Community Resilience to Trauma Offers Creative and Comprehensive Solutions

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May 19, 2017

From Karah Frank, MSW Intern at Trauma Informed Oregon

Stories of Resiliency

Since I was little, I’ve been hearing stories about the problems in Indian Country. The narrative I learned about who Indians were and who I was, was a caricature equal parts domestic violence, alcoholism, poverty, Appaloosa paintings, and cast feather wall decor. In elementary school, I listened to the account of Chief Joseph with admiration and pity; as if what we were learning hadn’t happened to my ancestors, and, compared to the account of Chief Joseph, the Indians I knew seemed like shadows of their former selves.

I knew all about our problems but I missed the stories of wisdom, strength, and resiliency of Native people that weren’t taught at home or in school. What my stories about Native identity were missing are what so many problem-focused stories of identity and community are missing, resiliency. Far from a foolish refusal to face reality, resiliency stories don’t lie to us about the severity, nature, or history of a problem. At the same time, they don’t leave us hating who we are, hating where we are from, or feeling defeated because resiliency narratives carry in them ideas for the way forward. Even in very oppressed communities where a lot of past and present trauma needs healing, models for community resiliency can help us articulate creative and comprehensive solutions.

Model of Resiliency

This is one such model for community resilience to trauma. Adapted from a popular step by step guide to disaster resilience, this model includes components for sustainability that are useful for the long term public health problems that trauma represents. Knowledge, interpersonal connections, skill development and sharing, and community empowerment are broad categories each individual community can populate with resiliency activities that makes sense to them. It is important to know why each of these categories are separate, essential, and build upon one another to prevent and heal trauma.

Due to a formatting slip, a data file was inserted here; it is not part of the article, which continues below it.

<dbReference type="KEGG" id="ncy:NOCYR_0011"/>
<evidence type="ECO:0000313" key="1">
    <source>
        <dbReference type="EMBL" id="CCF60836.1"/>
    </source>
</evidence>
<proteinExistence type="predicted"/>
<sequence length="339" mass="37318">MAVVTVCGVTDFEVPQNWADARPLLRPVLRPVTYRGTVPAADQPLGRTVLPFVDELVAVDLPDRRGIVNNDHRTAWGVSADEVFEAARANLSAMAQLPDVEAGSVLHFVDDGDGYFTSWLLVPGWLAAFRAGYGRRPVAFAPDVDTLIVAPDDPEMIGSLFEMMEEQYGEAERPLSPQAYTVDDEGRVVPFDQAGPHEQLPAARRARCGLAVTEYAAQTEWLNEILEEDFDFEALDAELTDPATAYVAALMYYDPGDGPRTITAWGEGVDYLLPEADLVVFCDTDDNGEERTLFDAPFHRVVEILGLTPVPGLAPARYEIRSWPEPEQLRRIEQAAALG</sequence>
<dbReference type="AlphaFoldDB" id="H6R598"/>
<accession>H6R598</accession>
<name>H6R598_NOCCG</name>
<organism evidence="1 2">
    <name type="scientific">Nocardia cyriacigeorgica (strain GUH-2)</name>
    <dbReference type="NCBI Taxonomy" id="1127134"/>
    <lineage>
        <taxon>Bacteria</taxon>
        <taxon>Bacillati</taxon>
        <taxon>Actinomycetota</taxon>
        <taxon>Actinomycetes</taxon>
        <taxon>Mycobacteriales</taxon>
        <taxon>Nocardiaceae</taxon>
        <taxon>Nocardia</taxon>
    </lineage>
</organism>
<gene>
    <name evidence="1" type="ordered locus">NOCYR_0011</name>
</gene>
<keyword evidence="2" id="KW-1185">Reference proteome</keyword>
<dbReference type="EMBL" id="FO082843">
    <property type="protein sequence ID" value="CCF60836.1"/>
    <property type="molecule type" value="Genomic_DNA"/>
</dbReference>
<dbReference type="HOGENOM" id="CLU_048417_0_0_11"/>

Know Your Community – Knowing what your community needs and what resources are available is an important first step in preventing and healing trauma.

Develop and Strengthen Personal Connections – Connection and positive relationships with friends, family, neighbors, and others can be a powerful tool for reducing and preventing trauma. Connection helps the brain wire itself to maintain a sense of calm and well-being, cope with stressful situations, and make good decisions. Strengthening the part of the brain responsible for integrating both inner experiences and experiences with others can increase resilience, kindness, and compassion toward yourself and others. In short, spending time connecting with others creates a healthier, kinder world.

Sustain Efforts through Community Empowerment and Political Action – Unlike acute disasters, public health problems like trauma are ongoing and can even effect people across generations, socially, and genetically. Connecting with local unions, community coalitions, neighborhood advocacy groups, and more can ensure appropriate state and local resources are directed to the parts of your community in greatest need.

Develop New or Use Existing Skills – Research shows that strong community networks may reduce health and safety problems for the entire population. Communities that engage with each other not only increase connections between people (making us safer, more supported, and more accountable to one another) they also increase connections between state, private, and community service.

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